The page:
The art knife versus cutting tool debate of whether knives are, or should be, works of art or cutting tools has always intrigued me. There are those who are a bit “put off” by art knives because they prefer utilitarian knives made to be used and employed when needed. That is certainly understandable, and thank goodness there are companies and makers out there fashioning good, sturdy, sharp serviceable fixed blades and folders.
But the notion that art knives are a modern phenomenon ignores the countless officers of world armies who historically carried dress daggers, kings and queens of countries gifted with jewel-encrusted, gold-inlaid, sculpted and carved swords and other edged weaponry, and the “average joe” who saved his pennies in the 1960s and ’70s to buy a Buster Warenski, Bill Moran, Jim Schmidt or even Bob Loveless (many considered him a maker of art knives on occasion) art knife.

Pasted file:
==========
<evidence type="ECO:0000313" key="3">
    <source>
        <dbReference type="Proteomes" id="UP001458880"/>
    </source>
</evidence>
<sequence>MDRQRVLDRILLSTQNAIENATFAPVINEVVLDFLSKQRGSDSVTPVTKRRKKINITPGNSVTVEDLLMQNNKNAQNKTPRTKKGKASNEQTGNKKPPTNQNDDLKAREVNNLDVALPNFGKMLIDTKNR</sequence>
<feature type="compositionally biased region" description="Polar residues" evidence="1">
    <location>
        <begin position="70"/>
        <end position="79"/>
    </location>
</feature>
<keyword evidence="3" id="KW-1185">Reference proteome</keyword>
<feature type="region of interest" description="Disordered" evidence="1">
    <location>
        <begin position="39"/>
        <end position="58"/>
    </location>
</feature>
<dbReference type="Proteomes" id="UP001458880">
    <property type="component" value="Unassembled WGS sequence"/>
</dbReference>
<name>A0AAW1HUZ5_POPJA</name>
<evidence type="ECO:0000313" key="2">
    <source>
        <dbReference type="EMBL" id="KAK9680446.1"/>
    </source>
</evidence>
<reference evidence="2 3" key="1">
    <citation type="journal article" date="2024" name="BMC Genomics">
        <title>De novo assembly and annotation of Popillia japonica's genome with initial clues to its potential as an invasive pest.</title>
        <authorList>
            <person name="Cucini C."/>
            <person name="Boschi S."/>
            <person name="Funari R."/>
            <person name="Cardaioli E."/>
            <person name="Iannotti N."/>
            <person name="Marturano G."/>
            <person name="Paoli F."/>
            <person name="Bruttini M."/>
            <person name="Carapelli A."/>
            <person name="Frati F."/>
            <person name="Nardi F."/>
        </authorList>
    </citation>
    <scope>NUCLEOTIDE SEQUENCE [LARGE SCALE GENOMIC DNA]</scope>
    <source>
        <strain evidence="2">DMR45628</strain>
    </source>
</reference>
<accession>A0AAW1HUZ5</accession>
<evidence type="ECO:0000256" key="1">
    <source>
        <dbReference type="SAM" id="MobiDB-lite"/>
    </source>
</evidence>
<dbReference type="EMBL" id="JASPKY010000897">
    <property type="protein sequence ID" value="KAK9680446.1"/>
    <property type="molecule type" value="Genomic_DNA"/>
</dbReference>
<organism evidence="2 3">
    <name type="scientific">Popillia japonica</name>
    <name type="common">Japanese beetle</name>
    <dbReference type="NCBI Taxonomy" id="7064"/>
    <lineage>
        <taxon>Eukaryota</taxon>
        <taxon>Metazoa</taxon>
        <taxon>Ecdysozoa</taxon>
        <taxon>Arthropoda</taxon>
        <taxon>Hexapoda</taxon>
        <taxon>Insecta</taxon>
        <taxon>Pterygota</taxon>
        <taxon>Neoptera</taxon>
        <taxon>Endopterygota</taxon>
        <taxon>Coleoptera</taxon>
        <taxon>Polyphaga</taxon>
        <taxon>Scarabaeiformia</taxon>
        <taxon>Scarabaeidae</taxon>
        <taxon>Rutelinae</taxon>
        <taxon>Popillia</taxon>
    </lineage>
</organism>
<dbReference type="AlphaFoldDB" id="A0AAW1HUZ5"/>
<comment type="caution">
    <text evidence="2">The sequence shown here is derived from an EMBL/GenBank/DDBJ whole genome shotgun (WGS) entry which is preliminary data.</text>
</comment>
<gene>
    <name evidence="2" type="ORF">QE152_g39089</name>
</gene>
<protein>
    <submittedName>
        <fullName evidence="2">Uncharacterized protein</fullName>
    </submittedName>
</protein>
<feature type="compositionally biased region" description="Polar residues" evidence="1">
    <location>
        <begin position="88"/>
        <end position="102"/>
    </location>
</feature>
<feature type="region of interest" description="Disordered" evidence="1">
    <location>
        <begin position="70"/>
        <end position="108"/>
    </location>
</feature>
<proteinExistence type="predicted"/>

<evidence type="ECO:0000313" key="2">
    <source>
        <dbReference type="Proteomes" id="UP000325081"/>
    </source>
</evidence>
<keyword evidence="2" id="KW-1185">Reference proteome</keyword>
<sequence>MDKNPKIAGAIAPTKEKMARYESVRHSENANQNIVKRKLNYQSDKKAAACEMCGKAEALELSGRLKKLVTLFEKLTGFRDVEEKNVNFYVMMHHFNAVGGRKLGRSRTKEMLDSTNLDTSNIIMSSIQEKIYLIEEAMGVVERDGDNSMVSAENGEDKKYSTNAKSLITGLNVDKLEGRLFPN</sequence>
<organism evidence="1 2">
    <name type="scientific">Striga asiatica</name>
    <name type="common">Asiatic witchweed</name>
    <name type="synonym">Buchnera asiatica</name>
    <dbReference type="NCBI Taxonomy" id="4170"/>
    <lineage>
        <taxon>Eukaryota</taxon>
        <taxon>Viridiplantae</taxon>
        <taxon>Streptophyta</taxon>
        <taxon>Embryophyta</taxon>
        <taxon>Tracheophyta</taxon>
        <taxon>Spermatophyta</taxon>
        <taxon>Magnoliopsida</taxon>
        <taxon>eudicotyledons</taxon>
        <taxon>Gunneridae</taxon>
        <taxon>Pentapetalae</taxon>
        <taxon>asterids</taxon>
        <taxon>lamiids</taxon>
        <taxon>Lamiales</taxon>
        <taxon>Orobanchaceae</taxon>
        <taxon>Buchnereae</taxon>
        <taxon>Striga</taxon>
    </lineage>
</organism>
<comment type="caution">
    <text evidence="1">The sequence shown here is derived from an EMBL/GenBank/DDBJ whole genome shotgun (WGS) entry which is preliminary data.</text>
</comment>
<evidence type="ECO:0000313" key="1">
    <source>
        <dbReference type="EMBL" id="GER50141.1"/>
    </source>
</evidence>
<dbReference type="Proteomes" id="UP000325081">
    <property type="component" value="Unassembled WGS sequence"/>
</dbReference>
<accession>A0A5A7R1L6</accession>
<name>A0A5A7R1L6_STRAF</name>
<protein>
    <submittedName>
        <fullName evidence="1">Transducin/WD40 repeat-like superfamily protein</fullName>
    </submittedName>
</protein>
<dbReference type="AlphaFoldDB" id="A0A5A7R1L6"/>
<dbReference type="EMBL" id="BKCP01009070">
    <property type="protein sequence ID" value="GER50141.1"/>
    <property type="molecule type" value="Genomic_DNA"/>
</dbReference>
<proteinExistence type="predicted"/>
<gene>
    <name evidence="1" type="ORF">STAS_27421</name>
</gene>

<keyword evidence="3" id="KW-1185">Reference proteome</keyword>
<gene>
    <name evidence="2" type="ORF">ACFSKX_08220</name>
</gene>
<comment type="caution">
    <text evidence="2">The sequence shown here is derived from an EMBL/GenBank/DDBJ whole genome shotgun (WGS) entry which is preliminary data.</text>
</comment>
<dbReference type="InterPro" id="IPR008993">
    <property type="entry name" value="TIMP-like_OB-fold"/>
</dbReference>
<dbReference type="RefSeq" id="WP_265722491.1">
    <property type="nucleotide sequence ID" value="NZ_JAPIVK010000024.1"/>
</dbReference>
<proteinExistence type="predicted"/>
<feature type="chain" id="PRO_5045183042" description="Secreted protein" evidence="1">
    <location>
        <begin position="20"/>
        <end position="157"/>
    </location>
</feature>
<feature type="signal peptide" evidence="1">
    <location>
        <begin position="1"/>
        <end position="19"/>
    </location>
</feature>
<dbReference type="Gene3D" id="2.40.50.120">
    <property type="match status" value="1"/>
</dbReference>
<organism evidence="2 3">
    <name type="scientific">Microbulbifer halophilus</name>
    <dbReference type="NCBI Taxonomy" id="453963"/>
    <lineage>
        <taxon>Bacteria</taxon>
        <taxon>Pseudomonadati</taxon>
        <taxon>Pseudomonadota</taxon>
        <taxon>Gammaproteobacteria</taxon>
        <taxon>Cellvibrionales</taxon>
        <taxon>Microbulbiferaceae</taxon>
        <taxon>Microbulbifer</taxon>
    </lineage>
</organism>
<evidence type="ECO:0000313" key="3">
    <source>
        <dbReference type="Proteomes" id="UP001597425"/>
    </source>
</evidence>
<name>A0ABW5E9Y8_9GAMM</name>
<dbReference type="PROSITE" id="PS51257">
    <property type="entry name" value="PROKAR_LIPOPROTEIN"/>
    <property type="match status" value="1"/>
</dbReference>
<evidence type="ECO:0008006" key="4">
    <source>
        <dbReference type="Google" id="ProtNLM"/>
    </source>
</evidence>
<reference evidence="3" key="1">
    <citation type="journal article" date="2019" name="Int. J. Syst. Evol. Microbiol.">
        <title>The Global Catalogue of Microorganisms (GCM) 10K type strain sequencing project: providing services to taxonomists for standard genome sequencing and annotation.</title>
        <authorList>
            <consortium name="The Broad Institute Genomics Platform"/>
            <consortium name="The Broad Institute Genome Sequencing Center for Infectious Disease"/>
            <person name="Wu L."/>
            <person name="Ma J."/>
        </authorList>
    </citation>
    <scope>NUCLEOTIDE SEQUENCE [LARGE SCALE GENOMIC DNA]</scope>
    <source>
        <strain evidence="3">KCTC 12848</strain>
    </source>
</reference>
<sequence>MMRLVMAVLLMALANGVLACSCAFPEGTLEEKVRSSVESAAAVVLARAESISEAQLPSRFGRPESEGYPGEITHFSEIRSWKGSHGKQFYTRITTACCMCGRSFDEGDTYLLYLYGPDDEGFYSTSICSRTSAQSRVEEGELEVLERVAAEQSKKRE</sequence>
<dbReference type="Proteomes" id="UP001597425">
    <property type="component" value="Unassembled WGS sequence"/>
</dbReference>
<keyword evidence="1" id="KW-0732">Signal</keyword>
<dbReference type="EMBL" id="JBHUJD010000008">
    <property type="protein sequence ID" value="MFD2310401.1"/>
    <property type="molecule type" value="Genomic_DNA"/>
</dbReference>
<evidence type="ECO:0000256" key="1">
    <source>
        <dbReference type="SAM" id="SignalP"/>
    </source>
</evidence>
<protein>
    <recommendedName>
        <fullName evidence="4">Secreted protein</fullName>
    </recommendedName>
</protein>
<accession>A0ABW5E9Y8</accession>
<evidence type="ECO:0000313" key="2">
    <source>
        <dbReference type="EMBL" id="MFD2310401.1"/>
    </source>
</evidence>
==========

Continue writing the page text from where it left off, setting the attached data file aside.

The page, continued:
And one other argument I’d make is this—the debate doesn’t need to be debated at all. There is plenty of room in the knife industry for both art knives and more utilitarian hunters, soldiers’ knives, blue-collar fixed blades and folders, and many more. Look at it this way, just because one guy prefers his three-blade stockman for ranch work doesn’t mean he shouldn’t welcome the collector of high-end art knives into the industry and market with open arms. Collectors who appreciate that artistic nature and handcraft of knives help drive the industry forward and ultimately expand its offerings. And that’s just good for knives and knife enthusiasts in general!
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